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Translation and Paratexts

By Kathryn Batchelor

© 2018 – Routledge

202 pages | 8 B/W Illus.

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Description

As the 'thresholds' through which readers and viewers access texts, paratexts have already sparked important scholarship in literary theory, digital studies and media studies. Translation and Paratexts explores the relevance of paratexts for translation studies and provides a framework for further research.

Writing in three parts, Kathryn Batchelor first offers a critical overview of recent scholarship, and in the second part introduces three original case studies to demonstrate the importance of paratextual theory. Batchelor interrogates English versions of Nietzsche, Chinese editions of Western translation theory, and examples of subtitled drama in the UK, beforeconcluding with a final part outlining a theory of paratextuality for translation research, addressing questions of terminology and methodology.

Translation and Paratexts is essential reading for students and researchers in translation studies, interpreting studies and literary translation.

Table of Contents

List of figures

Acknowledgements

Introduction

PART I Genette’s concept of the paratext and its development across disciplines

Chapter 1: Genette’s paratext

Chapter 2: Paratexts in translation studies

Chapter 3: Paratexts in digital, media and communication studies

PART II Case studies

Chapter 4: Authorised translations and paratextual relevance: English versions of Nietzsche

Chapter 5: Making the foreign Serve China: Chinese paratexts of Western translation theory texts

Chapter 6: Walter Presents and its paratexts: curating foreign TV for British audiences

PART III Towards a theory of paratextuality for translation

Chapter 7: Translation and paratexts: terminology and typologies

Chapter 8: Translation and paratexts: research topics and methodologies

Conclusion

About the Author

Kathryn Batchelor is Associate Professor of Translation and Francophone Studies at the University of Nottingham, UK. She is the author of Decolonizing Translation (Routledge, 2009) and has co-edited four volumes of essays, including Translating Frantz Fanon Across Continents and Languages (Routledge, 2017) and Intimate Enemies: Translation in Francophone Contexts (Liverpool University Press, 2013).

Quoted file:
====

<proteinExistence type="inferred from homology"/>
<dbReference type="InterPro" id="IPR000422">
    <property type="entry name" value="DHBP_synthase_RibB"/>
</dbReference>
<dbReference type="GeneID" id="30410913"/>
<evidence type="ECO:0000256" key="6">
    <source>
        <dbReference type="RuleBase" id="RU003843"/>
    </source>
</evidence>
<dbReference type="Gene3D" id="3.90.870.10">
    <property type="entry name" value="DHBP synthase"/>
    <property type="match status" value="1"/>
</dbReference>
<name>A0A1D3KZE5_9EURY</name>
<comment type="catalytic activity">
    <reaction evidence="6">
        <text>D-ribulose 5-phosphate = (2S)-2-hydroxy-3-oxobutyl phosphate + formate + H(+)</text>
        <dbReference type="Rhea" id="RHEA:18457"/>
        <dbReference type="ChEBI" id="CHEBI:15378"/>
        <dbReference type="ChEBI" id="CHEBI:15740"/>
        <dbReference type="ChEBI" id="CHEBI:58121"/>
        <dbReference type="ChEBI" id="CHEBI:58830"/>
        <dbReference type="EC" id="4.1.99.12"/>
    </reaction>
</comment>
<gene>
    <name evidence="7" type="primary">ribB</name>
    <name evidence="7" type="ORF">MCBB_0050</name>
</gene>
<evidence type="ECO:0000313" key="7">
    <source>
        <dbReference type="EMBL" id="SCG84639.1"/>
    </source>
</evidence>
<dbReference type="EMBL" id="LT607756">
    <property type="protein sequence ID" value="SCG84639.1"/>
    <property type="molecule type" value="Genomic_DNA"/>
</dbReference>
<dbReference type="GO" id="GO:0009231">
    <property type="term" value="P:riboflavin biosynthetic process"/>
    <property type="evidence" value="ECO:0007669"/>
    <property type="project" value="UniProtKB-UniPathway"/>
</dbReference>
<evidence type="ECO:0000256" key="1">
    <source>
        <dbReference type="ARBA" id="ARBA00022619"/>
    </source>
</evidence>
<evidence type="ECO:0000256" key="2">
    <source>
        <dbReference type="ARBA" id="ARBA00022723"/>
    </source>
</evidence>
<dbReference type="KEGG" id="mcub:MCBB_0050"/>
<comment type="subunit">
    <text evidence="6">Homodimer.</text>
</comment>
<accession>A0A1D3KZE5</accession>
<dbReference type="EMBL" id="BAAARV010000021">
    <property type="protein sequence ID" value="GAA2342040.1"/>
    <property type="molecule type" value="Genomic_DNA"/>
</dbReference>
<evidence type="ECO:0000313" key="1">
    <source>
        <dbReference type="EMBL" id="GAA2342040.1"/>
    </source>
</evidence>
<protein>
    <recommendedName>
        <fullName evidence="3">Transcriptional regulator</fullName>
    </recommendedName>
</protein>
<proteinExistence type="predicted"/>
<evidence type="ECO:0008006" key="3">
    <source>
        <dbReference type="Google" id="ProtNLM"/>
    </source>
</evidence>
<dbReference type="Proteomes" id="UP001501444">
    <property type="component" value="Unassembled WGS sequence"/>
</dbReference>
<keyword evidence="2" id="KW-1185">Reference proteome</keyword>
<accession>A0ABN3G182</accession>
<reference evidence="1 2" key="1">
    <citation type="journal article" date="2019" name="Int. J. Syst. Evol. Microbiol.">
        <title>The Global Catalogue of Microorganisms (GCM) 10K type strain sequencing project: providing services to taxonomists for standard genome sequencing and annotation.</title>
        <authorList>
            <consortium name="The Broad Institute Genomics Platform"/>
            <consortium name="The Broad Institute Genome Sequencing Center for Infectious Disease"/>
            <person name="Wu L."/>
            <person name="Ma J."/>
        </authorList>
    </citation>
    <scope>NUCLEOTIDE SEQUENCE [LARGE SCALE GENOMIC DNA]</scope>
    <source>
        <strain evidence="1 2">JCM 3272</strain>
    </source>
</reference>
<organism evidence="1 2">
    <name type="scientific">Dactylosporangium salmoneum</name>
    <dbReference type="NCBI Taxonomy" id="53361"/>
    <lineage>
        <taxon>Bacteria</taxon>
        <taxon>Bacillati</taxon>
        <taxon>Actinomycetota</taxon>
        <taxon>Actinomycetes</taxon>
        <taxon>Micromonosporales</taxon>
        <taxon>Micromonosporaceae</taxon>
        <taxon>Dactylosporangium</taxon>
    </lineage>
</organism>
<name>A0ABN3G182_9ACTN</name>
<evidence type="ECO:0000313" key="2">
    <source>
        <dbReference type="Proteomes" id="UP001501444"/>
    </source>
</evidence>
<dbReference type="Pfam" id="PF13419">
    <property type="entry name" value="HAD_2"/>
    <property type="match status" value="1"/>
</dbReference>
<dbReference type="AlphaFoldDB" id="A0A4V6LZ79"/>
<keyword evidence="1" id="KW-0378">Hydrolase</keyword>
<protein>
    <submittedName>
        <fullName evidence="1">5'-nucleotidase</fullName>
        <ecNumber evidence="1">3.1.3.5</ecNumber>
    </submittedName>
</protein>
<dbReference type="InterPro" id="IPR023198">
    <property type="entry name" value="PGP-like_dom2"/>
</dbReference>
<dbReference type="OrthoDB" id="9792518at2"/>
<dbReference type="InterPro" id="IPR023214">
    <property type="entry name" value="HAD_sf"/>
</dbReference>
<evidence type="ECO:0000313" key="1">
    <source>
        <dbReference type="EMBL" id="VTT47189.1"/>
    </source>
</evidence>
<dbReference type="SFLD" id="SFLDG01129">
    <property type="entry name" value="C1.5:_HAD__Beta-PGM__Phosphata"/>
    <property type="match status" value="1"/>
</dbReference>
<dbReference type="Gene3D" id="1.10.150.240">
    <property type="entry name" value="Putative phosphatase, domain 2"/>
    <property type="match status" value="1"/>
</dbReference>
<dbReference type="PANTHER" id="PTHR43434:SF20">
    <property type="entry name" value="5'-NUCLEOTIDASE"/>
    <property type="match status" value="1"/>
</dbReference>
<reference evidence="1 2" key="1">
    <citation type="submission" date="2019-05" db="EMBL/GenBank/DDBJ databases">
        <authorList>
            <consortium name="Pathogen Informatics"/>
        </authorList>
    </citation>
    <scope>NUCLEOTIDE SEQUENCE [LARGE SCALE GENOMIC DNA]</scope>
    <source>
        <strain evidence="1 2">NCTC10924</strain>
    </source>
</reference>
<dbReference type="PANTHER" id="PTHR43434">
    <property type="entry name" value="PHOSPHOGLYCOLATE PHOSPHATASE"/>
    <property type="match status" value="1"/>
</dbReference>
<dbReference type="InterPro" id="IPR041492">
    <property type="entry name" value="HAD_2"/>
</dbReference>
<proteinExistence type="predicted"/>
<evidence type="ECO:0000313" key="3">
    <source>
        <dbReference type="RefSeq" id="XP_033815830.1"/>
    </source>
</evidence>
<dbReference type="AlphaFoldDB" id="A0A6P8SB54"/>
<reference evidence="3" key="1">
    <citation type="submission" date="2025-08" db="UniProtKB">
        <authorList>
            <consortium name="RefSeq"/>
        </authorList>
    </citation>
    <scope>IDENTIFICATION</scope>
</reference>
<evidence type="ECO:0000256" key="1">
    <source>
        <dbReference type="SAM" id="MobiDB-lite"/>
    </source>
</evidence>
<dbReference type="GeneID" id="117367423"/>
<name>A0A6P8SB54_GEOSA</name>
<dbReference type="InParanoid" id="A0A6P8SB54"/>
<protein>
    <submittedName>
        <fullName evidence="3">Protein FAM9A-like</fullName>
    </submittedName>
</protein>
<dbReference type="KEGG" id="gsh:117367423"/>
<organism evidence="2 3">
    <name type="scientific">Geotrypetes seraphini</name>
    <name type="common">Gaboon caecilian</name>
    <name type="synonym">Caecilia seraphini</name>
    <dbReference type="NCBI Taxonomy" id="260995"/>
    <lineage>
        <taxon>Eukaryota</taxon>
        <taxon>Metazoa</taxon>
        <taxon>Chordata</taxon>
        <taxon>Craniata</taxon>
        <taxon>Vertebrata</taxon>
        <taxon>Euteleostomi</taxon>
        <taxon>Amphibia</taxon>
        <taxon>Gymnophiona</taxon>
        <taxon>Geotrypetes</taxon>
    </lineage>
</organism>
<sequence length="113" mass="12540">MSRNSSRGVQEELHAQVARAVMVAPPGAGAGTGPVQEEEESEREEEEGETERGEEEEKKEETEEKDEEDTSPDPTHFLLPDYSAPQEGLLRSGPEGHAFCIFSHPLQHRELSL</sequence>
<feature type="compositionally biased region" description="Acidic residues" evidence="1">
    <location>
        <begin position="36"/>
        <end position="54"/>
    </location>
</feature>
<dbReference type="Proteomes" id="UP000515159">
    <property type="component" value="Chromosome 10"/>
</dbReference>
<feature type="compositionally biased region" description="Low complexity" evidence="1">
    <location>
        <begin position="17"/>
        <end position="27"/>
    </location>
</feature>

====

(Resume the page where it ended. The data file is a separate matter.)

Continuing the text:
About the Series

Translation Theories Explored

Translation Theories Explored is a series designed to engage with the range and diversity of contemporary translation studies. Translation itself is as vital and as charged as ever. If anything, it has become more plural, more varied and more complex in today\'s world. The study of translation has responded to these challenges with vigour. In recent decades the field has gained in depth, its scope continues to expand and it is increasingly interacting with other disciplines. The series sets out to reflect and foster these developments. It aims to keep track of theoretical developments, to explore new areas, approaches and issues, and generally to extend and enrich the intellectual horizon of translation studies. Special attention is paid to innovative ideas that may not as yet be widely known but deserve wider currency.

Individual volumes explain and assess particular approaches. Each volume combines an overview of the relevant approach with case studies and critical reflection, placing its subject in a broad intellectual and historical context, illustrating the key ideas with examples, summarizing the main debates, accounting for specific methodologies, achievements and blind spots, and opening up new perspectives for the future. Authors are selected not only on their close familiarity and personal affinity with a particular approach but also on their capacity for lucid exposition, critical assessment and imaginative thought. The series is aimed at researchers and graduate students who wish to learn about new approaches to translation in a comprehensive but accessible way.

Learn more…

Subject Categories

BISAC Subject Codes/Headings:
LAN000000
LANGUAGE ARTS & DISCIPLINES / General